On Friday, November 26, oil prices came under heavy selling pressure as news of a new COVID-19 variant, B.1.1.529, now known as "Omicron," shook commodity and equity markets. Oil's price drop was the largest daily change since crude prices reached negative $37/bbl on April 20, 2020.
Will this new variant lead to renewed lockdowns, like those observed at the onset of the pandemic? So far, travel restrictions have been limited to southern African countries where the virus has been detected, and demand losses are mostly confined to that region.
Several European countries imposed travel bans on southern African countries as soon as the variant was announced, as countries like Austria were already dealing with a surge in COVID-19 cases. The U.S. joined Europe in restricting travel from South Africa, Botswana, Zimbabwe, Namibia, Lesotho, Eswatini, Mozambique, and Malawi. Since then, Omicron has shown up outside Africa. Several countries, including the Netherlands, Portugal, Germany, Italy, the Czech Republic, Belgium, the U.K., and even Canada, have identified at least one case.
The early travel restrictions have shaken some confidence in the demand recovery. The changes in oil prices are evidence. Friday's sell-off was pronounced throughout the curve as the Cal '22, Cal '23, and Cal '24 strips all posted losses of $8.60, $7.00, and $5.30, respectively. The rolling prompt contract is still over $13.50 removed from its seven-year high of $84.65 reached on October 26, 2021. The chart below shows the magnitude of the sell-off and how the forward curve looks currently.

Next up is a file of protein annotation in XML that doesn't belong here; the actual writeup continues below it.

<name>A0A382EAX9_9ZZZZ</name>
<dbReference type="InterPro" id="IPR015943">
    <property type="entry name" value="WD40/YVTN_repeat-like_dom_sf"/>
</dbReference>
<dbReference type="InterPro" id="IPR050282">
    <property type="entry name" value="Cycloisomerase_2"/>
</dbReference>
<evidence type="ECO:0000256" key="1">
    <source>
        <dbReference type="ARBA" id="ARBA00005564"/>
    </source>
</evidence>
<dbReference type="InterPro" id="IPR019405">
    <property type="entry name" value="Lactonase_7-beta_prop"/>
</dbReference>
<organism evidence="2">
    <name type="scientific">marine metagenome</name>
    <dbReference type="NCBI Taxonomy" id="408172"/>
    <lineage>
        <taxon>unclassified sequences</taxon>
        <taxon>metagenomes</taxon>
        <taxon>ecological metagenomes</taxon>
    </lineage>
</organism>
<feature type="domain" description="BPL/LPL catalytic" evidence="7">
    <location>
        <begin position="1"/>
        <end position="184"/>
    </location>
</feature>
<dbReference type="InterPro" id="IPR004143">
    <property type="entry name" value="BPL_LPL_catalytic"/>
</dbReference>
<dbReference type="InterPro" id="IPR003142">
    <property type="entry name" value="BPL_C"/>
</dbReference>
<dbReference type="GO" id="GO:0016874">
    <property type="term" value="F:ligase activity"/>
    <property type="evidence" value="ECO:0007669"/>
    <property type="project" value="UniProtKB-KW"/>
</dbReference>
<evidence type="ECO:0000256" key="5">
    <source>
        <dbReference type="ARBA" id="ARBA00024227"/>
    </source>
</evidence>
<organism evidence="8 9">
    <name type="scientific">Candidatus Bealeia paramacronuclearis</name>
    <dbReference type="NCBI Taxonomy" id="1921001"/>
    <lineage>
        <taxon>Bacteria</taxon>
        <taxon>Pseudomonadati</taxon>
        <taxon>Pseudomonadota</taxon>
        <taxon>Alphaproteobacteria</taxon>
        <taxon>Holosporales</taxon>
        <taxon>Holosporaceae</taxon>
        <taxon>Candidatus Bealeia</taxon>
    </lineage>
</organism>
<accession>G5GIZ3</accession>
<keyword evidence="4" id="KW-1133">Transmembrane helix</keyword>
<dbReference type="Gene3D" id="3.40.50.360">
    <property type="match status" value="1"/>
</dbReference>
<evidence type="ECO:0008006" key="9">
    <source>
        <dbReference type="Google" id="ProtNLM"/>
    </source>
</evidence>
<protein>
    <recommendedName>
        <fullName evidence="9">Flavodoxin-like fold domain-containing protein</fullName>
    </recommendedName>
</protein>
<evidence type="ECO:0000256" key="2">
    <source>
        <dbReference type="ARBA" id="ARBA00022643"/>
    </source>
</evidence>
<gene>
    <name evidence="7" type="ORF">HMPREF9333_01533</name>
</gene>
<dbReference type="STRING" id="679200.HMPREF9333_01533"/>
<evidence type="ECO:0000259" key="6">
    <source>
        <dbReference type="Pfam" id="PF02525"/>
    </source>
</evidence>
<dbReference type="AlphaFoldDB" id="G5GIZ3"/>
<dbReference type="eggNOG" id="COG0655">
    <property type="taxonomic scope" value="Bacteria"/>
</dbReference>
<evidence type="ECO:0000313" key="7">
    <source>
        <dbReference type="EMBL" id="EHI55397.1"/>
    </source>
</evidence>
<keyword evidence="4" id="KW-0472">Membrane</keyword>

Goldman said on Friday that the sell-off was likely "excessive" and shows the market is pricing in a 4 MMBbl/d demand loss over the next three months and a more permanent impact of -1.5 MMBbl/d. The world's largest independent oil trader, Vitol, also noted that "Friday's price drop was excessive given not enough is known about the new COVID strain." Further, J.P. Morgan doubled down on its bullish forecast by reiterating a $125/bbl price target for 2022, citing that OPEC+ spare capacity is vastly overstated (2 MMBbl/d vs. 4.8 MMBbl/d).
By AEGIS models based on Apple Mobility data, demand in several European countries is trending lower this month, but that could be due to Covid cases preceding the new variant and seasonal travel patterns.
The chart below shows globally confirmed COVID-19 cases versus global consumption numbers, as reported by the EIA. The delta variant surged in mid-2021, but the impact on global demand was not very pronounced because governments' reactions were much more tempered than at the pandemic's onset in 2020. By that time, we had a better understanding of the virus and could avoid full-scale lockdowns and limit the economic damage. If Omicron mirrors delta, in terms of its impact on oil demand, then the market could be pricing in a worst-case scenario.
Crude prices have been trending upward since last October as the market has been consistently under-supplied. OPEC+ still holds the power to keep this oil market balanced. If the group decides to halt its supply hikes or even decrease supply further, then the downside to prices remains limited. Still, it is too early to determine how the Omicron variant will impact demand and prices.